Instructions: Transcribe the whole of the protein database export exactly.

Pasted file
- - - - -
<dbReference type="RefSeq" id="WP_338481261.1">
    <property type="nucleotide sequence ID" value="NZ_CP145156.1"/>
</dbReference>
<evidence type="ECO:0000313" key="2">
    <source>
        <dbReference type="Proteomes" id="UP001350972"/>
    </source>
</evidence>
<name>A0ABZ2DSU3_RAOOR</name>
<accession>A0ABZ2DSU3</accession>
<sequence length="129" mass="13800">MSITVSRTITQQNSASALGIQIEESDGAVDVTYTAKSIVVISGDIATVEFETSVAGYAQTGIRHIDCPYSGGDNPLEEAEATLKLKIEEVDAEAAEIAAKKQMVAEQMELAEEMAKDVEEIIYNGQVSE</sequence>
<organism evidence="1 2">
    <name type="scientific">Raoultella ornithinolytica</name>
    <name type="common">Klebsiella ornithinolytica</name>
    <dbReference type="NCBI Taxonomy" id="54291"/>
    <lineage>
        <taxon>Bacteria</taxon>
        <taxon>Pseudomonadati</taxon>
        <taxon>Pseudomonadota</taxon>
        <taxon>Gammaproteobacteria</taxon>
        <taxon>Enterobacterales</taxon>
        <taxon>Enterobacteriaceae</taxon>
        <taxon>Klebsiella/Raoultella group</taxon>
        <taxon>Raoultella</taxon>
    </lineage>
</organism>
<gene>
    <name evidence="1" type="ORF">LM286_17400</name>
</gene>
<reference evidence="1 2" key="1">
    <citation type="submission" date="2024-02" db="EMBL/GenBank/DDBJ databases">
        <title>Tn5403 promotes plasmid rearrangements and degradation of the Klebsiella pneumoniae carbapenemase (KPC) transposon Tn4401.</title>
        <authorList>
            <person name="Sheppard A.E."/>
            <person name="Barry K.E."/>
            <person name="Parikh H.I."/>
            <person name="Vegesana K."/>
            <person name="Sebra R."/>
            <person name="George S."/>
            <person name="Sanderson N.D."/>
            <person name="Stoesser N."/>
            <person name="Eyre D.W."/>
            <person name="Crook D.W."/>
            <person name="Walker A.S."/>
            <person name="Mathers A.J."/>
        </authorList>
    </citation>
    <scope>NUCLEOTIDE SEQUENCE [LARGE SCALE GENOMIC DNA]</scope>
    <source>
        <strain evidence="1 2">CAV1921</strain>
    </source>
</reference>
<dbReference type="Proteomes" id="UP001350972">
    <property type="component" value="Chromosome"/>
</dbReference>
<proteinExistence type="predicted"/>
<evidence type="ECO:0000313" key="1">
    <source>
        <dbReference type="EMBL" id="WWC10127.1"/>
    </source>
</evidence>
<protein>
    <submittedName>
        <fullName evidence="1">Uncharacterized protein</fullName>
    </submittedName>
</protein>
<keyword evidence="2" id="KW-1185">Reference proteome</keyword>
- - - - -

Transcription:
<dbReference type="RefSeq" id="WP_338481261.1">
    <property type="nucleotide sequence ID" value="NZ_CP145156.1"/>
</dbReference>
<evidence type="ECO:0000313" key="2">
    <source>
        <dbReference type="Proteomes" id="UP001350972"/>
    </source>
</evidence>
<name>A0ABZ2DSU3_RAOOR</name>
<accession>A0ABZ2DSU3</accession>
<sequence length="129" mass="13800">MSITVSRTITQQNSASALGIQIEESDGAVDVTYTAKSIVVISGDIATVEFETSVAGYAQTGIRHIDCPYSGGDNPLEEAEATLKLKIEEVDAEAAEIAAKKQMVAEQMELAEEMAKDVEEIIYNGQVSE</sequence>
<organism evidence="1 2">
    <name type="scientific">Raoultella ornithinolytica</name>
    <name type="common">Klebsiella ornithinolytica</name>
    <dbReference type="NCBI Taxonomy" id="54291"/>
    <lineage>
        <taxon>Bacteria</taxon>
        <taxon>Pseudomonadati</taxon>
        <taxon>Pseudomonadota</taxon>
        <taxon>Gammaproteobacteria</taxon>
        <taxon>Enterobacterales</taxon>
        <taxon>Enterobacteriaceae</taxon>
        <taxon>Klebsiella/Raoultella group</taxon>
        <taxon>Raoultella</taxon>
    </lineage>
</organism>
<gene>
    <name evidence="1" type="ORF">LM286_17400</name>
</gene>
<reference evidence="1 2" key="1">
    <citation type="submission" date="2024-02" db="EMBL/GenBank/DDBJ databases">
        <title>Tn5403 promotes plasmid rearrangements and degradation of the Klebsiella pneumoniae carbapenemase (KPC) transposon Tn4401.</title>
        <authorList>
            <person name="Sheppard A.E."/>
            <person name="Barry K.E."/>
            <person name="Parikh H.I."/>
            <person name="Vegesana K."/>
            <person name="Sebra R."/>
            <person name="George S."/>
            <person name="Sanderson N.D."/>
            <person name="Stoesser N."/>
            <person name="Eyre D.W."/>
            <person name="Crook D.W."/>
            <person name="Walker A.S."/>
            <person name="Mathers A.J."/>
        </authorList>
    </citation>
    <scope>NUCLEOTIDE SEQUENCE [LARGE SCALE GENOMIC DNA]</scope>
    <source>
        <strain evidence="1 2">CAV1921</strain>
    </source>
</reference>
<dbReference type="Proteomes" id="UP001350972">
    <property type="component" value="Chromosome"/>
</dbReference>
<proteinExistence type="predicted"/>
<evidence type="ECO:0000313" key="1">
    <source>
        <dbReference type="EMBL" id="WWC10127.1"/>
    </source>
</evidence>
<protein>
    <submittedName>
        <fullName evidence="1">Uncharacterized protein</fullName>
    </submittedName>
</protein>
<keyword evidence="2" id="KW-1185">Reference proteome</keyword>